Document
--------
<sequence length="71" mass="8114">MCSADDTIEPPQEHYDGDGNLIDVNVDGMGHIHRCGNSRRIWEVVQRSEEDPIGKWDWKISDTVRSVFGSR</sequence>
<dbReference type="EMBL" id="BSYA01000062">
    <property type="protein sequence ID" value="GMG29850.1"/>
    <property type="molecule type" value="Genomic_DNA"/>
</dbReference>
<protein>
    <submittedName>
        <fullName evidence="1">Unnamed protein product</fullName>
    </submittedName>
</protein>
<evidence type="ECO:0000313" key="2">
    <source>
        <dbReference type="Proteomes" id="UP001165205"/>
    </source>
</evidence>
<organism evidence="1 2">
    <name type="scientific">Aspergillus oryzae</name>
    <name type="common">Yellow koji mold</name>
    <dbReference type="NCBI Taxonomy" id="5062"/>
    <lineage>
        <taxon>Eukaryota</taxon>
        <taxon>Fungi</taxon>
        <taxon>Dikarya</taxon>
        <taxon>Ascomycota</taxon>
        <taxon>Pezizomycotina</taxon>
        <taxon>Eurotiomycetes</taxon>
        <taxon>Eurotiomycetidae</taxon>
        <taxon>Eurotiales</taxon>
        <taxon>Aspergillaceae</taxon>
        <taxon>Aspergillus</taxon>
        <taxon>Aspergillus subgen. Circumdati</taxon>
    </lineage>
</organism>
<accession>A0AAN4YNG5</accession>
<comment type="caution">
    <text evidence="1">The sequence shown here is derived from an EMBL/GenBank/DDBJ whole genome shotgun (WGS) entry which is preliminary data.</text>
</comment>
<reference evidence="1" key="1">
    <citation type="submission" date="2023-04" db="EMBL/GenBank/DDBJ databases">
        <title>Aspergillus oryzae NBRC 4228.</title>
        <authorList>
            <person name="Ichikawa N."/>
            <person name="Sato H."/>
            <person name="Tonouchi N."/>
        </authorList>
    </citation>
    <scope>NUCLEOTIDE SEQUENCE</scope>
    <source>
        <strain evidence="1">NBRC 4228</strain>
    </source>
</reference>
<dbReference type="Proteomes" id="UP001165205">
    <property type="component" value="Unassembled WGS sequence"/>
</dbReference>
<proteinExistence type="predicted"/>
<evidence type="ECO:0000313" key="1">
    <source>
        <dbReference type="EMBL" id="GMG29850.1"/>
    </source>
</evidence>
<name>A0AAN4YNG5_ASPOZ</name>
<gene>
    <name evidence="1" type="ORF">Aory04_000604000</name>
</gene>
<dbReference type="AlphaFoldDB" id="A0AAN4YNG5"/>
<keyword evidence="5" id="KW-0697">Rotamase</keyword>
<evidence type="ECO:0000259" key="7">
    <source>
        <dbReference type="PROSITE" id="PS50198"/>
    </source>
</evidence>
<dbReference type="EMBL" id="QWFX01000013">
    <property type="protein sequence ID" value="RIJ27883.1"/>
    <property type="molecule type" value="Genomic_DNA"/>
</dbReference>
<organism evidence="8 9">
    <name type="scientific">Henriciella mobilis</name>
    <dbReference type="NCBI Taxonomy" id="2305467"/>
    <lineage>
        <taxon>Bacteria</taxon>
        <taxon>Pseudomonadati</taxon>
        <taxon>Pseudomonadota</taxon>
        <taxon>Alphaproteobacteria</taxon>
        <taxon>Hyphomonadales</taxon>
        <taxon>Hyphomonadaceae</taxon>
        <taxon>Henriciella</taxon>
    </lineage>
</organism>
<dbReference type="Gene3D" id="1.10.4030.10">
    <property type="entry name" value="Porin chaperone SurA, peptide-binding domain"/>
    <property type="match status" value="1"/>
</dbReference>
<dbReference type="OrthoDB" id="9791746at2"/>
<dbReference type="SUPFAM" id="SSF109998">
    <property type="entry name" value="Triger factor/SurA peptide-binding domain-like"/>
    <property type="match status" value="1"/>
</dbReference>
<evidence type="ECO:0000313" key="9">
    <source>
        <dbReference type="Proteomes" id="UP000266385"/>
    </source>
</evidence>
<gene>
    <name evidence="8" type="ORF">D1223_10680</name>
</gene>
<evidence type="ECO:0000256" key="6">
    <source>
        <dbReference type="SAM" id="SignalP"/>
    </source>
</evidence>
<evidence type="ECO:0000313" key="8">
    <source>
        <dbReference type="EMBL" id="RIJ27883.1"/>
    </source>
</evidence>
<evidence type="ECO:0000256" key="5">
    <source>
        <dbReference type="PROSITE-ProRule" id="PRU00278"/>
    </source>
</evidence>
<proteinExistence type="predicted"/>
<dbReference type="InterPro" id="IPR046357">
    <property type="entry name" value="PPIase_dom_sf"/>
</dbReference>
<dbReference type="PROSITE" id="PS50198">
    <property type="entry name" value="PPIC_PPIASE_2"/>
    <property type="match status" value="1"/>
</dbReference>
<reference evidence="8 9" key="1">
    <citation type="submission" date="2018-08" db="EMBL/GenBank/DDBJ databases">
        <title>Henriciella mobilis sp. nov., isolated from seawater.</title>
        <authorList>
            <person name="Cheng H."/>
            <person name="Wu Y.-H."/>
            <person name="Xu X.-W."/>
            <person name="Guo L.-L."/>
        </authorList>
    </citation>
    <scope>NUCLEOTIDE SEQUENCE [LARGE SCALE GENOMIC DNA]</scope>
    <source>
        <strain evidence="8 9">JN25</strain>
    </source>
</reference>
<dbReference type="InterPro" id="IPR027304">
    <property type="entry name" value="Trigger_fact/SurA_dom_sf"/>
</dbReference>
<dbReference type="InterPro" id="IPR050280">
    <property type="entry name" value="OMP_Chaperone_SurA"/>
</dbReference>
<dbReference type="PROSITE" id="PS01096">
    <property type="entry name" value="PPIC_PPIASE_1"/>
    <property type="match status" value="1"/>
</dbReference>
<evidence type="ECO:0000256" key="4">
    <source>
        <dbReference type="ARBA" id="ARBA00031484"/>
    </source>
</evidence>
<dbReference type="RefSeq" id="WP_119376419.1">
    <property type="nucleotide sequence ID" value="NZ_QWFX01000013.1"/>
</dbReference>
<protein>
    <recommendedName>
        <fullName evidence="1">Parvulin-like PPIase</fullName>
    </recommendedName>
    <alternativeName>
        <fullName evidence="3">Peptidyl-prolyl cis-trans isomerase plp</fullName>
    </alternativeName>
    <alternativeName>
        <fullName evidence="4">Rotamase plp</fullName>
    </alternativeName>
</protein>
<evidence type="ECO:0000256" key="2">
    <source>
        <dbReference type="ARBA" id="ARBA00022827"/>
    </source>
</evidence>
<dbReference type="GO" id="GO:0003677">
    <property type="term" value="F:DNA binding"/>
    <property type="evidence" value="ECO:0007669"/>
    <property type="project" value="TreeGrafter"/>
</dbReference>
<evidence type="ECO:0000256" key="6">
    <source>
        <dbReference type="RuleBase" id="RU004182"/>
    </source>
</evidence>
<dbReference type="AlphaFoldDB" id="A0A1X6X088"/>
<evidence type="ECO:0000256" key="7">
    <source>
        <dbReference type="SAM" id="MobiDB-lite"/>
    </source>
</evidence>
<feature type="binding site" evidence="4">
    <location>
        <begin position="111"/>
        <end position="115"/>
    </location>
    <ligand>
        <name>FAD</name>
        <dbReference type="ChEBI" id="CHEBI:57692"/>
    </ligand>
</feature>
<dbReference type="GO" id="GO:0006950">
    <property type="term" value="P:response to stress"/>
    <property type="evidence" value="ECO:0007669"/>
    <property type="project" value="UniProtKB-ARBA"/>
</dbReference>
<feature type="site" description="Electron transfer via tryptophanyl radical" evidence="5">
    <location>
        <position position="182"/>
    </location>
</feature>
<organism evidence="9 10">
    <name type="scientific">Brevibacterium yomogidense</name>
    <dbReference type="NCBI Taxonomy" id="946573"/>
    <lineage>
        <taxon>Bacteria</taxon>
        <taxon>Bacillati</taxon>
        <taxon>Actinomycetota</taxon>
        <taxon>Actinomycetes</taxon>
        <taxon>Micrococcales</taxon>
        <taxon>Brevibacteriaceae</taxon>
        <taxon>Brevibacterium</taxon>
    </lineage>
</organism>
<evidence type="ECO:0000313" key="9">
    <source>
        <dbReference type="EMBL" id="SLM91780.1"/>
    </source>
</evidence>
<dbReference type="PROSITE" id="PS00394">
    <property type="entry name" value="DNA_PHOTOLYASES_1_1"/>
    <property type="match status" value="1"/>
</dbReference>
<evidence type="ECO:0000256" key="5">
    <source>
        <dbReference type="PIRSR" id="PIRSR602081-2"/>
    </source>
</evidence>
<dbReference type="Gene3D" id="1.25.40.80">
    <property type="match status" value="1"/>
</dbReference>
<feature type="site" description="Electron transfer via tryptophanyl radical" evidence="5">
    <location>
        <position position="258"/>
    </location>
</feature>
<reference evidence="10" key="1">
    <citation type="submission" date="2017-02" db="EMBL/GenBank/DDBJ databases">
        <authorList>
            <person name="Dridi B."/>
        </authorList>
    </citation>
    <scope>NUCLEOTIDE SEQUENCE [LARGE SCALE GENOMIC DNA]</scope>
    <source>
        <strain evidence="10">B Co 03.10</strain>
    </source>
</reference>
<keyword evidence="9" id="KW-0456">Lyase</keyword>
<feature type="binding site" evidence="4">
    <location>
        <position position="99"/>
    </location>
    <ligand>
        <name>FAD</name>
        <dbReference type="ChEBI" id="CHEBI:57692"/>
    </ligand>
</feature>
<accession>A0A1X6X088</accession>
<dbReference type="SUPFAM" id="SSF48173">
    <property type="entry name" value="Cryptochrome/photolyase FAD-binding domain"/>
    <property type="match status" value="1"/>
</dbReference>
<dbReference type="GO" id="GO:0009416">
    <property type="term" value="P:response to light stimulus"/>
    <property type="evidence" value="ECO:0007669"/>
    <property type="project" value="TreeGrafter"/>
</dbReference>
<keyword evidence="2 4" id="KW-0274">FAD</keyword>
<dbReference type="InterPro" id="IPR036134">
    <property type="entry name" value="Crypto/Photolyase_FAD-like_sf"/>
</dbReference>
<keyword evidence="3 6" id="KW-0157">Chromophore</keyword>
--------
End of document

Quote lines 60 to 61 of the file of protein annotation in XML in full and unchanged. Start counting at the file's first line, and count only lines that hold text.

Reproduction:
</evidence>
<name>A0AAN4YNG5_ASPOZ</name>